There has been an “important” increase in the percentage of heart failure patients seeing a specialist nurse after being admitted to a general medical ward, according to an independent audit.
It highlighted that that only just under half of patients were admitted to cardiology wards, where survival rates were better, which continued a trend seen in three previous reviews.
“Specialist care in hospital matters. There is still much to do”
However, it highlighted that heart failure nurses saw 33% of patients who were admitted onto general medical wards in England and Wales during 2016, up from 24% the year before.
“This is important as specialist care improves mortality,” said the ninth National Heart Failure Audit Annual Report, published today.
In addition, the report noted that 57% of those discharged had received follow-up from a heart failure specialist nurse.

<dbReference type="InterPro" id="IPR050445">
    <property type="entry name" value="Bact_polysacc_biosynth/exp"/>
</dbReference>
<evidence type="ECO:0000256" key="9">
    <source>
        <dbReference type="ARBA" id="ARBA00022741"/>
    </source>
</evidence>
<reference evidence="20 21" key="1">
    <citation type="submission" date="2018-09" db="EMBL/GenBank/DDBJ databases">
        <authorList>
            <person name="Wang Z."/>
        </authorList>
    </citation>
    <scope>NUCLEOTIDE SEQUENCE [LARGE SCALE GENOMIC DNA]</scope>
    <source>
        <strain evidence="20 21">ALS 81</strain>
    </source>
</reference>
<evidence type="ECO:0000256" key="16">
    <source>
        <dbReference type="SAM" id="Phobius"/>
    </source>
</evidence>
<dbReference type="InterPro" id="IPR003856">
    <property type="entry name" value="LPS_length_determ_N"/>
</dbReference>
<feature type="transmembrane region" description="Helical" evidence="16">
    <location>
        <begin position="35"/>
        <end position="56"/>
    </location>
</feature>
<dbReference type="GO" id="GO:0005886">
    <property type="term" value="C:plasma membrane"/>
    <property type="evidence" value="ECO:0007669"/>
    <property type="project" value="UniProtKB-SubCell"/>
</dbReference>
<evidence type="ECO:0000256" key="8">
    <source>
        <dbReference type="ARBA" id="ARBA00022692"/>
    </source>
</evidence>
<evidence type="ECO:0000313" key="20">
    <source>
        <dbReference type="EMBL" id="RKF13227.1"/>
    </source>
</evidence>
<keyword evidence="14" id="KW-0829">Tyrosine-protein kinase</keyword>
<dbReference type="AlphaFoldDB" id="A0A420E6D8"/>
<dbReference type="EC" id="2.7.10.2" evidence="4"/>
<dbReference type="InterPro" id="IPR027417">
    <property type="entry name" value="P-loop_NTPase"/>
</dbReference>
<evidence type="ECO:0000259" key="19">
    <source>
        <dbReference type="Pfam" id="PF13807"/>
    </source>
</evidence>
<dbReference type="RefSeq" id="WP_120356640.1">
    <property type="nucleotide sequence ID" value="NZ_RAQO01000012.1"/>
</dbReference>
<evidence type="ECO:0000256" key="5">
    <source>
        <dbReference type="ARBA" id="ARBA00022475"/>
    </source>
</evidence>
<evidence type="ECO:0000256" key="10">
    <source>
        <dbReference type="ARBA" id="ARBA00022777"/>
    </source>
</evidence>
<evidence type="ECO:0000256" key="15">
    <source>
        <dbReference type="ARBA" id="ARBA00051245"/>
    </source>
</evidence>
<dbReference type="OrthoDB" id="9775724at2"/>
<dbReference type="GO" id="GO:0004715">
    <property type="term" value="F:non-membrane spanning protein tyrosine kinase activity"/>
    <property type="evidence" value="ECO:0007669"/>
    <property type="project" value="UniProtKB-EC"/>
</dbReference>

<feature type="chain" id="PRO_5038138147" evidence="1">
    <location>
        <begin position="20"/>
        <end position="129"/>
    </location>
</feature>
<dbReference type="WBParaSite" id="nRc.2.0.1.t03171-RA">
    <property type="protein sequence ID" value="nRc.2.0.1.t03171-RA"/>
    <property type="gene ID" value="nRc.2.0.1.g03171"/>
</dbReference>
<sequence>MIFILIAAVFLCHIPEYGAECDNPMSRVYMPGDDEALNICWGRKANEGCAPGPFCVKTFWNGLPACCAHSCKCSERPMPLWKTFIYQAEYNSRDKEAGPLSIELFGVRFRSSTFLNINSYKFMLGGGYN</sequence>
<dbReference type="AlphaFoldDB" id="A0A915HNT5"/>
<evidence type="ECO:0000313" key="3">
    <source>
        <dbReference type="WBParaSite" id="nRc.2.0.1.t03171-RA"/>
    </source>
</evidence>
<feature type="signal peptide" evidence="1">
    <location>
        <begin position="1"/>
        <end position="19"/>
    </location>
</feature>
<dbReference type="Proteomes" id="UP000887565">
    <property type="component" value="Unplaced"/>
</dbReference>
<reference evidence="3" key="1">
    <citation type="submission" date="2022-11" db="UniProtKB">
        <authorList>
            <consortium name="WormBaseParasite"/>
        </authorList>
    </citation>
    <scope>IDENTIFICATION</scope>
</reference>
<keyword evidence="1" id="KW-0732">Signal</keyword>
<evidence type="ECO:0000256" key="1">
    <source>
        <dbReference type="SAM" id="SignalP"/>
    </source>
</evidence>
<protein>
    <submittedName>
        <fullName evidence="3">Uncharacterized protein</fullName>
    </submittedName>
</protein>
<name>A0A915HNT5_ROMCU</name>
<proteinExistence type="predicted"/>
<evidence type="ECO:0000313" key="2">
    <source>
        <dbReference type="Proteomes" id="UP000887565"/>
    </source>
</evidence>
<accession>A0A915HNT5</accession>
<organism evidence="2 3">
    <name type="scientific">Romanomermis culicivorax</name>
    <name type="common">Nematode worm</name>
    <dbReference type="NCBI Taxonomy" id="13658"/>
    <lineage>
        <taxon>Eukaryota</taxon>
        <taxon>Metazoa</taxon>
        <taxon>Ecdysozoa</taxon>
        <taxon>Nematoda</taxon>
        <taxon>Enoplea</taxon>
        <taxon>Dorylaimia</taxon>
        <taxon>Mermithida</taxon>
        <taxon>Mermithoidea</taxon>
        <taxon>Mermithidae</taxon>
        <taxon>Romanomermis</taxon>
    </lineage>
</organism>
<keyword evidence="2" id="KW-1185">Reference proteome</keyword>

Again, it highlighted that mortality at one year of follow-up was lower for those seen by heart failure nurses or receiving cardiology follow-up.
The report said the “consistent message” that arose from the audit was that outcomes for those admitted to hospital were better for those with access to specialist heart failure care.
“We need to continue our efforts to treat more of these patients on cardiology wards, make sure that those admitted to general medical wards are seen by heart failure specialists (both nurses and doctors) during the admission, so that they have optimum access to appropriate diagnostic tests, receive the correct disease-modifying treatments during the admission and have robust specialist follow-up in place at discharge,” it stated.
“We recognise that there is scope for even more improvement”
The latest heart failure audit, commissioned by the Health Quality Improvement Partnership, included data from 137 trusts in England and six health boards in Wales.
The audit, which monitors the treatment and care of people with an unscheduled admission to hospital who are discharged with a primary diagnosis of heart failure, was the largest to date.
It covered 66,695 acute admissions in England and Wales between April 2015 and March 2016, representing 82% of heart failure admissions as the primary diagnosis in England and 77% in Wales.